In 1772 it was forbidden that any descendent of King George II aged under 25 years should marry without the express consent of the monarch. Any one over that age was required to provide a year’s notice of their intentions to the Privy Council in writing- then they had to keep their fingers cross that the Houses of Lords and Commons had no objection. Failure to comply made any marriage null and void. The 1772 Act was replaced in 2011 with the Perth Agreement which means that only the first six people in line to the throne need to get the monarch’s permission for a marriage.
The reasons behind the act were very straight forward – the royal family was being brought into disrepute George III’s brother married beneath him. Henry Duke of Cumberland married Anne Horton née Lutterall on 2 October 1771. She was the daughter of an MP and more importantly a commoner. Henry told his brother in November that he was married and was banished as a direct consequence.
It wasn’t the first time that Henry had managed to get himself tangled up with a woman – in 1769 there were rumours that he married Olivia Wilmot and fathered a daughter named after her mother. Olivia junior later married John Thomas Serres and took to styling herself Princess Olive of Cumberland- although that was nothing compared to the scandal of a court case that took place a hundred years after the event. Cumberland was also sued by Lord Grosvenor for adultery and had to pay £10, 000 damages.
As though that wasn’t bad enough once George, who was a devoted husband and father of 15 children, made his act law, another of his brothers, William the Duke of Gloucester had to own up that he had been clandestinely married for six years to Maria, the dowager Countess of Waldegrave. She was the illegitimate daughter of Sir Edward Walpole. George had already heard rumours of the liaison but didn’t know that the pair had been married in secret by Maria’s chaplain. He’d sent William on a series of diplomatic missions to try and break up the romance. What forced William to tell his brother was the fact that Maria became pregnant. Their daughter Sophia was born at the end of May 1773 just a short while after the Privy Council held up the validity of the secret marriage. The couple had two more children including a second daughter who died during infancy. I’d like to tell you that despite all the angst that the couple lived happily ever after – sadly William, a true Hanoverian, began an affair with one of his wife’s ladies in waiting and had an illegitimate daughter – Maria was not amused but found herself living in a household alongside with her husband’s mistress.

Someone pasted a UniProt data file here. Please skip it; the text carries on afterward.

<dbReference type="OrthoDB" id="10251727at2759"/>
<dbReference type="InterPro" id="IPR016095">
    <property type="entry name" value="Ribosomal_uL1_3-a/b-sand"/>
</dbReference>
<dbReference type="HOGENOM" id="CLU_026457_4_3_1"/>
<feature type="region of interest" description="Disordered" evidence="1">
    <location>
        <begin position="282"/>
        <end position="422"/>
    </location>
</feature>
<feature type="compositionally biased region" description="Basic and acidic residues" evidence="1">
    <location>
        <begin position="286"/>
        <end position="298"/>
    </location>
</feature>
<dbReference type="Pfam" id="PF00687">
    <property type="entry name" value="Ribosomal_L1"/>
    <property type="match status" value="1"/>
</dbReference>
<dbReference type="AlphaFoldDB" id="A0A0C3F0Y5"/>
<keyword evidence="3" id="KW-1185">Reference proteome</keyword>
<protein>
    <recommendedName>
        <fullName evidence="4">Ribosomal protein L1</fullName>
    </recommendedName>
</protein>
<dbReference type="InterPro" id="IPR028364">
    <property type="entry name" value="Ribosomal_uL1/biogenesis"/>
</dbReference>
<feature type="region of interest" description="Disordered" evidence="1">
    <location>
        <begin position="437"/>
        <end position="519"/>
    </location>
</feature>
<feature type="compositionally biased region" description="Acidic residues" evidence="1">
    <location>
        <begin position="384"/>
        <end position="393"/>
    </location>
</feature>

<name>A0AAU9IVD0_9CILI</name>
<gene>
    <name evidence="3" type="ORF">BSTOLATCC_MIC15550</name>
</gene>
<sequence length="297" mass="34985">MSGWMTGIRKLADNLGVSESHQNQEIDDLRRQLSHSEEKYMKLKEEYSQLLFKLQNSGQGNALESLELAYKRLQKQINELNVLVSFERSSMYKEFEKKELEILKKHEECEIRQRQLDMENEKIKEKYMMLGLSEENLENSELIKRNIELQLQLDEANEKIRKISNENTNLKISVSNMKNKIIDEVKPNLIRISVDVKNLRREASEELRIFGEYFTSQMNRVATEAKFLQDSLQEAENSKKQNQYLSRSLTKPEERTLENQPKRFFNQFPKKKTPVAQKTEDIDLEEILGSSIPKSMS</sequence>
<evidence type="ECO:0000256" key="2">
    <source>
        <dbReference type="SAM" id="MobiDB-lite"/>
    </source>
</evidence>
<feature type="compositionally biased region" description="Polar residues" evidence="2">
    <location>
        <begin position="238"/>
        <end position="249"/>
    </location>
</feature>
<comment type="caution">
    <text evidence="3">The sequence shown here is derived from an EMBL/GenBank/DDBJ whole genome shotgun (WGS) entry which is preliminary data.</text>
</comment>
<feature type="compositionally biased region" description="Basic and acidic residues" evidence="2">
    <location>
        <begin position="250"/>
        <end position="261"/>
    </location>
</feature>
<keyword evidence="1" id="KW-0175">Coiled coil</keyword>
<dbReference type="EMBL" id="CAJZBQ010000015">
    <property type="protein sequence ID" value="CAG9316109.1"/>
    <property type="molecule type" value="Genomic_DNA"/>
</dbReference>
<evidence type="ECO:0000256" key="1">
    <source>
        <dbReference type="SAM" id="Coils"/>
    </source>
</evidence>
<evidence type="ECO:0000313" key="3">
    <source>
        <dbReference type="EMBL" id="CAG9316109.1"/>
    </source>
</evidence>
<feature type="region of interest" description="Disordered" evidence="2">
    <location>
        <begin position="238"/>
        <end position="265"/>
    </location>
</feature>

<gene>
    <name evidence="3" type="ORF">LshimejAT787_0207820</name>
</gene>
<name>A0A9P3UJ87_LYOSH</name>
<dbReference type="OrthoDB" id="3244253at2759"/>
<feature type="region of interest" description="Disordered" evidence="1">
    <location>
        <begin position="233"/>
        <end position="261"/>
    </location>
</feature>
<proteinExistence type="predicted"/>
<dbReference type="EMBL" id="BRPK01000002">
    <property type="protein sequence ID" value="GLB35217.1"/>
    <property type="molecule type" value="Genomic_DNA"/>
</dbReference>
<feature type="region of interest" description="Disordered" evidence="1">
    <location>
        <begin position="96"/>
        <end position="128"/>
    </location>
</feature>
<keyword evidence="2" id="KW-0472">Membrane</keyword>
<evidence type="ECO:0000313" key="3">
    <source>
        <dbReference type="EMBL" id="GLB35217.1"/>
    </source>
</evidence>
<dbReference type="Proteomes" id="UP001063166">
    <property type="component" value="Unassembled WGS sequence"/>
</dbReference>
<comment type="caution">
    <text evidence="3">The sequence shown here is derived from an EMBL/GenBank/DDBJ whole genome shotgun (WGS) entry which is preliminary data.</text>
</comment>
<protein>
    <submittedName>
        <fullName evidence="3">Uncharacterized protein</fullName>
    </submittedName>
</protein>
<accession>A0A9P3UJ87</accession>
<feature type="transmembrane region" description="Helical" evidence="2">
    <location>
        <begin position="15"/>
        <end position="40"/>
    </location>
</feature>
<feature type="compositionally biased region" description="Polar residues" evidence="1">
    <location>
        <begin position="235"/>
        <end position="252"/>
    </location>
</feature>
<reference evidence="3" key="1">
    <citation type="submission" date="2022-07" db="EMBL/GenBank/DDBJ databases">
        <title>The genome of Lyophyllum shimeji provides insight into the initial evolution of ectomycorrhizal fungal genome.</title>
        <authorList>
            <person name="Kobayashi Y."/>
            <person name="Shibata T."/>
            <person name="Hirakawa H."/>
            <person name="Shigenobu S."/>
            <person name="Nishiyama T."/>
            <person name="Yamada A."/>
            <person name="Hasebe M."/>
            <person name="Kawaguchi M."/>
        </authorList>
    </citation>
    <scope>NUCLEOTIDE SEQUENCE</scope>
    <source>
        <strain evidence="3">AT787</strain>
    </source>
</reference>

Olivia Wilmot -Princess Olive of Cumberland’s daughter married John Serres, a marine painter to George III – the marriage not successful: she took many lovers, he kept her short of cash and they got themselves into debt. Eventually the pair divorced. Olive wrote to the Prince Regent (who had his own brush with the 1772 Marriage Act when he married the Catholic widow Maria Fitzherbert in a secret and illegal ceremony rendering the marriage null and void under the terms of the 1772 act.) Olive initially claimed that she was the natural daughter of the Duke of Cumberland. The story underwent a revision three years later in 1820 when she became the daughter of a Polish princess who was legally married to the duke despite the fact that she never came to England! By 1844 Olive’s daughter Lavinia Ryves was trying to extract cash from George III’s will and in 1866 the case went to court. She presented three sets of documents which were confiscated at the end of the case and which can now be viewed in the National Archives at Kew having been deemed forgeries.
Lavinia’s barrister also made the claim that George IV ought not to have been king and that Queen Victoria should not be queen because George III was actually married to Hannah Lightfoot rather than Queen Caroline. The story had been brewing for a very long time. Which was pretty impressive given that there was only one whisper of scandal in a private letter during George III’s life – Walpole described the monarch as ‘chaste’ unlike his grandfather and great grandfather or even his sons.
Ashdown-Hill, John, Royal Marriage Secrets: Consorts and Concubines, Bigamists and Bastards